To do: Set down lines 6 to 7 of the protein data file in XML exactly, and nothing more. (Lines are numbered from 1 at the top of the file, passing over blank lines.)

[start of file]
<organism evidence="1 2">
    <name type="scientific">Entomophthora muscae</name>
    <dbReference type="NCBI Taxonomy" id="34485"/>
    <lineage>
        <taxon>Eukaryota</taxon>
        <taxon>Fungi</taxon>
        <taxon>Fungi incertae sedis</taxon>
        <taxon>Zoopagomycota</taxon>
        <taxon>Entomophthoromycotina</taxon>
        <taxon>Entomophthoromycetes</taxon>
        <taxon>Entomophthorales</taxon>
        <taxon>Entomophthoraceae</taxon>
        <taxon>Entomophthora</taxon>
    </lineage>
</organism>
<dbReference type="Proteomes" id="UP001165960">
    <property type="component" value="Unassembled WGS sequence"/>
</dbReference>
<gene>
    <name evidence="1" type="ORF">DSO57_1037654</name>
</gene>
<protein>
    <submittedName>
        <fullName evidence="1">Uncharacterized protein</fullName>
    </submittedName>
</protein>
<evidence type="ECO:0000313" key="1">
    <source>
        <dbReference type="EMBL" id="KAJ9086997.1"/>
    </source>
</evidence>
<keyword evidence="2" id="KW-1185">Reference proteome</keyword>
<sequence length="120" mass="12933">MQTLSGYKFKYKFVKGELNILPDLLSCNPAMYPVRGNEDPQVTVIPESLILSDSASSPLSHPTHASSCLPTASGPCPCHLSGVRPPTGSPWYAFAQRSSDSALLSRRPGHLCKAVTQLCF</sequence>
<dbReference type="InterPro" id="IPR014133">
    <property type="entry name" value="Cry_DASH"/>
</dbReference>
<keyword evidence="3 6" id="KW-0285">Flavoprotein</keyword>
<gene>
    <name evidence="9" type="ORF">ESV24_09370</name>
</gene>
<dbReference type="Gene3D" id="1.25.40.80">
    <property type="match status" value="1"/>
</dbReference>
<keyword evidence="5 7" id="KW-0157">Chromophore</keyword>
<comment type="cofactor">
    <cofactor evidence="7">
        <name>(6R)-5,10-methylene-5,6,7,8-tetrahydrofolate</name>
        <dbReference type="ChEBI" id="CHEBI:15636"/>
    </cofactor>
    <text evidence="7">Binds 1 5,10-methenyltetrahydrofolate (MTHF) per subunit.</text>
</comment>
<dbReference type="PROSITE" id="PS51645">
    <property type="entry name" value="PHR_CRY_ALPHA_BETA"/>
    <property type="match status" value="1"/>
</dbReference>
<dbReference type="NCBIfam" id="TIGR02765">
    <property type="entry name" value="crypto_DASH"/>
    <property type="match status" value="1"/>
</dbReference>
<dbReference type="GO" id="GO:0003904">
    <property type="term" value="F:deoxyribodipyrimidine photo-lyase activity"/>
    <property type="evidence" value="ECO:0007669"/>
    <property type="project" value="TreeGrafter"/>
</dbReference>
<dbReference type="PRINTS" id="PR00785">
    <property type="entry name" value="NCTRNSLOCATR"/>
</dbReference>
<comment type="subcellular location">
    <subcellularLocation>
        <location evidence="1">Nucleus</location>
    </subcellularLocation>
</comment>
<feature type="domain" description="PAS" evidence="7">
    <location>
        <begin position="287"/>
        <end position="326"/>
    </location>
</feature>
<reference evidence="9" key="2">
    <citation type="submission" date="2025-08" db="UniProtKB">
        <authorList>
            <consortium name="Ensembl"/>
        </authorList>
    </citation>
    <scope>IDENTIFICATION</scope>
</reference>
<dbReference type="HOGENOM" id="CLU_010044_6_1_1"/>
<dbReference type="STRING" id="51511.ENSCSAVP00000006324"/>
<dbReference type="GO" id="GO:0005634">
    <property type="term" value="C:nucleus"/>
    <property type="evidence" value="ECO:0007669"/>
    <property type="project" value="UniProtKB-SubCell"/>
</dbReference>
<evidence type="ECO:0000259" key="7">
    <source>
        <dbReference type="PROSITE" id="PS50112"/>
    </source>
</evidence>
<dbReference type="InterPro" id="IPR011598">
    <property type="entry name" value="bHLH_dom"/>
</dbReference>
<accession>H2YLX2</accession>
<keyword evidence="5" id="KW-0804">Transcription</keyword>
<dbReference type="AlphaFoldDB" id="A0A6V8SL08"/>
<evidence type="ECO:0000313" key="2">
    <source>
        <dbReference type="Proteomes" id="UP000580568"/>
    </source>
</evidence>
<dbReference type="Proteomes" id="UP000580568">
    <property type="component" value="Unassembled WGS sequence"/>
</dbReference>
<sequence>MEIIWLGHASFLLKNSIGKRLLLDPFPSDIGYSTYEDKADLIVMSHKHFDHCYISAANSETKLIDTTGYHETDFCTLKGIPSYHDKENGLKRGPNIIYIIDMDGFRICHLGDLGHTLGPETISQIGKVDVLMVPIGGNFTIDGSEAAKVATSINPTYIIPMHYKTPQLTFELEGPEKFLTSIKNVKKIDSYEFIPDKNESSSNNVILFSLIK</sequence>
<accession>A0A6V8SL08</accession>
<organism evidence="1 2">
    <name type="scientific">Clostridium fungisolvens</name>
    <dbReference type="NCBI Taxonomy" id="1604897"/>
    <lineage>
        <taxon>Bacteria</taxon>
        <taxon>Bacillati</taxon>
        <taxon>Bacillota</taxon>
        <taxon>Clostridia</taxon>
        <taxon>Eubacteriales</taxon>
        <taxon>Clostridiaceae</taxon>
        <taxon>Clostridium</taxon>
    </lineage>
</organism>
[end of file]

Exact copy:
        <taxon>Fungi</taxon>
        <taxon>Fungi incertae sedis</taxon>